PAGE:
This holiday season has been quite different from past years. Both of us were too sick to travel for Thanksgiving, so we stayed home and ate turkey in the peace and quiet of our own company. It was nice. No yelling, no screaming, no wild flurries of activity and trying like crazy to catch up with family members we haven’t seen in a few years.
There really wasn’t enough time to do everything — and my side of the family has a bad habit of trying to cram everything into a few days, which is exhausting and disorienting and sets us both up for a whole world of hurt, when we travel on to the rest of the family.
We were also a lot shorter on energy, this year, than we’ve been in the past. My spouse’s mobility issues — severe pain and limited range of motion — make it next to impossible to get around easily, and the impatience of others doesn’t help. It’s not a total disability, but it’s a significant limitation, which others cannot seem to understand. My spouse looks and acts perfectly normal when sitting down and chatting, or talking on the phone. They’re not obviously cognitively impaired. So, somehow that gets into people’s minds that they’re really not that bad off.
And that’s a problem, in itself. Because then people expect unrealistic things of you, and they don’t treat you very well, when you just can’t keep up with the frenetic pace.
Anyway, that’s only half of the problems we avoided by staying home and keeping to ourselves, this year. The other half, is my anger, fatigue, frustration, and bad behavior issues, which have been flaring up, now and then. I seem to have a shorter fuse, this year, than in the past. I think it’s really due to my work situation, which is mighty “dynamic”, these days. There are layoffs pending in the not-so-distant future. And while I feel pretty confident about my own situation — not only am I getting along with my new colleagues better than just about anybody I know, but I’m also feeling really strong about my professional prospects.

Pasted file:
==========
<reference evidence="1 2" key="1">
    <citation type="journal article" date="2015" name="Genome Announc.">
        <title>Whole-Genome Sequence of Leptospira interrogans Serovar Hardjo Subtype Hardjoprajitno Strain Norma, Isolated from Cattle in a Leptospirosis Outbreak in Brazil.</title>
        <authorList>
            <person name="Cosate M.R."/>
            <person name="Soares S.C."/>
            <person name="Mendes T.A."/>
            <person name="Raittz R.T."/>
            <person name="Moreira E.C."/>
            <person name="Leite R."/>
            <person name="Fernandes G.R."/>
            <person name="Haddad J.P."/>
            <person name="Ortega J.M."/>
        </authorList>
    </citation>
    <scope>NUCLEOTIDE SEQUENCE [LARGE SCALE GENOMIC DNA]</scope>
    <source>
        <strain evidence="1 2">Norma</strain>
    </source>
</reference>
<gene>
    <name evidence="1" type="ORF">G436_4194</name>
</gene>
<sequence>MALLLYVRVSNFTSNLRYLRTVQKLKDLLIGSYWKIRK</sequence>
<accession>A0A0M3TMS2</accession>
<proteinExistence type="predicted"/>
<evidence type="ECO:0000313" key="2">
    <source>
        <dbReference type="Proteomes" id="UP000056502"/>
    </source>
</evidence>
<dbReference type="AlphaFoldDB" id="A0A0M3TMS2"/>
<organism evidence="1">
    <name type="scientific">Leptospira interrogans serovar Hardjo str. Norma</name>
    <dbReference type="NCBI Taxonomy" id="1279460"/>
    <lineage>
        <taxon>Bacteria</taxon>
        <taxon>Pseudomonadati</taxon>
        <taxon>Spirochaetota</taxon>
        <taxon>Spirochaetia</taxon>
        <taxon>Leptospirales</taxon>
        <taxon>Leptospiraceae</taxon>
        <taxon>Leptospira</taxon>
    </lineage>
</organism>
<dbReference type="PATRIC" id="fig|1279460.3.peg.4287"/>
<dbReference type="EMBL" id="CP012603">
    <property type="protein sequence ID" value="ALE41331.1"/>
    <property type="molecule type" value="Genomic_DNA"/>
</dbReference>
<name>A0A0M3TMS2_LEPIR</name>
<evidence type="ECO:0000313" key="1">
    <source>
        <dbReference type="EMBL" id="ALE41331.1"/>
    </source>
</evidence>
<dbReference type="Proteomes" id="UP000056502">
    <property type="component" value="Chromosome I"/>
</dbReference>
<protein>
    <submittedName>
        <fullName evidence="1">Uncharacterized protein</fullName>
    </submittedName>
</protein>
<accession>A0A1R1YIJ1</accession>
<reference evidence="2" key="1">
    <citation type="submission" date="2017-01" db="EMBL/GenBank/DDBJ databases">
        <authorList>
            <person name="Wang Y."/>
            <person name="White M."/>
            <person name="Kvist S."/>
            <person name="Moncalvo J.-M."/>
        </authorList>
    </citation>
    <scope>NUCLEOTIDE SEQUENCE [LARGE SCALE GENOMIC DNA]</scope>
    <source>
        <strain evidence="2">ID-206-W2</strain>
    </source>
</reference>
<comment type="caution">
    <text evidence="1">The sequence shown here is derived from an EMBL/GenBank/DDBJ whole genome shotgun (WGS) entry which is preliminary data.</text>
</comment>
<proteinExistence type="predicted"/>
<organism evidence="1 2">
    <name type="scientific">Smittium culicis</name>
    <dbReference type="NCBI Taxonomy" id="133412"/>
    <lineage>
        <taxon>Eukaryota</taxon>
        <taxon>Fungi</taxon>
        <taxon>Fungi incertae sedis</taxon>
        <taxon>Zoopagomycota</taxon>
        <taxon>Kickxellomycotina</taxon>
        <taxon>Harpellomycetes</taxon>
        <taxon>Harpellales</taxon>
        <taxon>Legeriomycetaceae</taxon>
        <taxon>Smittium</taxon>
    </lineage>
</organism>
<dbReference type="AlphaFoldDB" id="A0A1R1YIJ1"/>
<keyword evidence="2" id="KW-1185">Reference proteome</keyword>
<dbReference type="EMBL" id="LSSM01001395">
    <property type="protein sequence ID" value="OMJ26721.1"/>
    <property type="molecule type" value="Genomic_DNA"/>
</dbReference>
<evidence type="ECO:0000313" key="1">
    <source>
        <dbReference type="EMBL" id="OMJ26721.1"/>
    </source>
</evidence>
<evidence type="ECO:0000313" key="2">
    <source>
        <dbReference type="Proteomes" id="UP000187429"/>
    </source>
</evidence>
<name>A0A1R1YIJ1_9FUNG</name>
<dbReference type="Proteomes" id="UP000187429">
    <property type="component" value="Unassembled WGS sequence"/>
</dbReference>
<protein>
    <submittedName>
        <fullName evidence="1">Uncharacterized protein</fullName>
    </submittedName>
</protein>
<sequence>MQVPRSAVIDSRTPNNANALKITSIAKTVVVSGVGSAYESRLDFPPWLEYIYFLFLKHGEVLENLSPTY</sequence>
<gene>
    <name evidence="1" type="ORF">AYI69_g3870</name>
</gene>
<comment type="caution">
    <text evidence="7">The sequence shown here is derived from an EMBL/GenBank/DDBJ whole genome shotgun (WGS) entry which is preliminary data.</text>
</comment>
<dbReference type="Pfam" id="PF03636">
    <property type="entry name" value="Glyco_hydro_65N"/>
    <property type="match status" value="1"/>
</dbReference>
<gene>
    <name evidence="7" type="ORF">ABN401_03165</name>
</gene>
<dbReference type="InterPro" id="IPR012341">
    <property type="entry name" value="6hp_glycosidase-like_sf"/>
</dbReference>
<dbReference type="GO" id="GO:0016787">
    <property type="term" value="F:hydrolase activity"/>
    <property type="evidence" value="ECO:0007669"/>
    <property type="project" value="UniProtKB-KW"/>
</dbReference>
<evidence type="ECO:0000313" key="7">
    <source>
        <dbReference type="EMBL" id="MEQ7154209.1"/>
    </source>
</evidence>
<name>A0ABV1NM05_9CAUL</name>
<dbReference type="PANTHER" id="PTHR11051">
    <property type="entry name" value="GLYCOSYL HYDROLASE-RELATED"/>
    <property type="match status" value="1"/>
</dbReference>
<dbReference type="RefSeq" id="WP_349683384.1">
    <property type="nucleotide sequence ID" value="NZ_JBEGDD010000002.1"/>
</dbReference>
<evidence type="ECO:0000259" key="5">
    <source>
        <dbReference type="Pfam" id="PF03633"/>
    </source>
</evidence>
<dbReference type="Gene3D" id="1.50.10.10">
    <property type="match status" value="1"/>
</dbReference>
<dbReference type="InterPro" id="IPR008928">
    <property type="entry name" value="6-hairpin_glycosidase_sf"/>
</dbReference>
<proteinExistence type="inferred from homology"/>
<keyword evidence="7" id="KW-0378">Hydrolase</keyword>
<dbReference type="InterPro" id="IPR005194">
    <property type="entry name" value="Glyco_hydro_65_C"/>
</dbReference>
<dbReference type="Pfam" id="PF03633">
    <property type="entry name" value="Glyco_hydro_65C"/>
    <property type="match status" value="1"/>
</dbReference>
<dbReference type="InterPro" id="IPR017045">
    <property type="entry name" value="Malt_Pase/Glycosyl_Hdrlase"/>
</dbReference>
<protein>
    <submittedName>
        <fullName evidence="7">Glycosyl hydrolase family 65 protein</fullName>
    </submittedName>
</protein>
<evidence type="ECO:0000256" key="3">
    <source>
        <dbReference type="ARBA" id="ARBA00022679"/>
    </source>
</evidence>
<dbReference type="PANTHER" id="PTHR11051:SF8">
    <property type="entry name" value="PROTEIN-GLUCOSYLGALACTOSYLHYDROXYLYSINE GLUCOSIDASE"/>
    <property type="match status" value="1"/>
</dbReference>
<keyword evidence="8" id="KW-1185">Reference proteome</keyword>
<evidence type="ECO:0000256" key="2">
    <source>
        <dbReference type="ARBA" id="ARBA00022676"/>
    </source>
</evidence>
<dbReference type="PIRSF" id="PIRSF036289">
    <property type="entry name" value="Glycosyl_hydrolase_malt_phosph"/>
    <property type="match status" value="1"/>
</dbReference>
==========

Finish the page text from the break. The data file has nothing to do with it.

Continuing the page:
I’ve come such a long way, in the past 10 years. It’s pretty amazing. 10 years ago, I was pretty much of a train wreck — spending money left and right, completely out of control with my behavior, my anger, my self-management.
And I had no idea why it was — or that it had anything to do with TBI.
Now I know better. And now I’m doing better.
It’s just other people’s “stuff” I need to deal with. There are a lot of worried, anxious people, and that makes them difficult to handle.
But for myself, my prospects are looking good, so I’m not worrying about it. Main thing, is taking care of myself, doing the best I can, and not letting the world around me bring me down.
So, I’m finally getting into the holidays. Dealing with them as they come… and getting my shopping and decorating done, a little bit at a time. It’s taking a few weeks longer, than in past years, but I’m not worrying about it. At least it’s happening. And the way I’m doing it all — measured and gradual and not stressing about it — really makes sense for where I and my spouse are at, right now. This time is one for me to be reflective and slow down, not get caught up in everybody else’s dramas. They can go on without me. I’m fine where I am.
Happy Martin Luther King, Jr. Day, everyone. If anyone deserves a holiday commemorating their work, it’s him.
What I love about this picture is that it shows that he was not alone in his work and his belief and his actions. He’s surrounded by a whole lot of people, some of whom look nothing like him.
That speaks to the power of A) someone who has a very, very clear vision of how things could be — and is willing to put themself on the line for it, and B) a cohesive group of committed people who support that cause and are willing to put themselves on the line, as well.
I grew up in the late 60s and early 70s, when students were bused in the small city we lived in, and the Black Power movement was on the rise. Those were the days after Dr. King’s life had ended, and I watched the Civil Rights Movement devolve into fractious fighting and chaos. I was attacked by other students a number of times because I didn’t look like them, and one of my most significant TBIs came at the hands of some of those kids. It was a violent time, a messy time, and there was a lot of harm done.
Of course, the pendulum tends to swing in different directions, so maybe that was to be expected. I’m not sure what would have happened, had Dr. King not been killed. There’s no guarantee things would not have descended into chaos, in any case. All I know is, those years of my childhood were extraordinarily tough, due to race relations, and I’m still dealing with the fallout.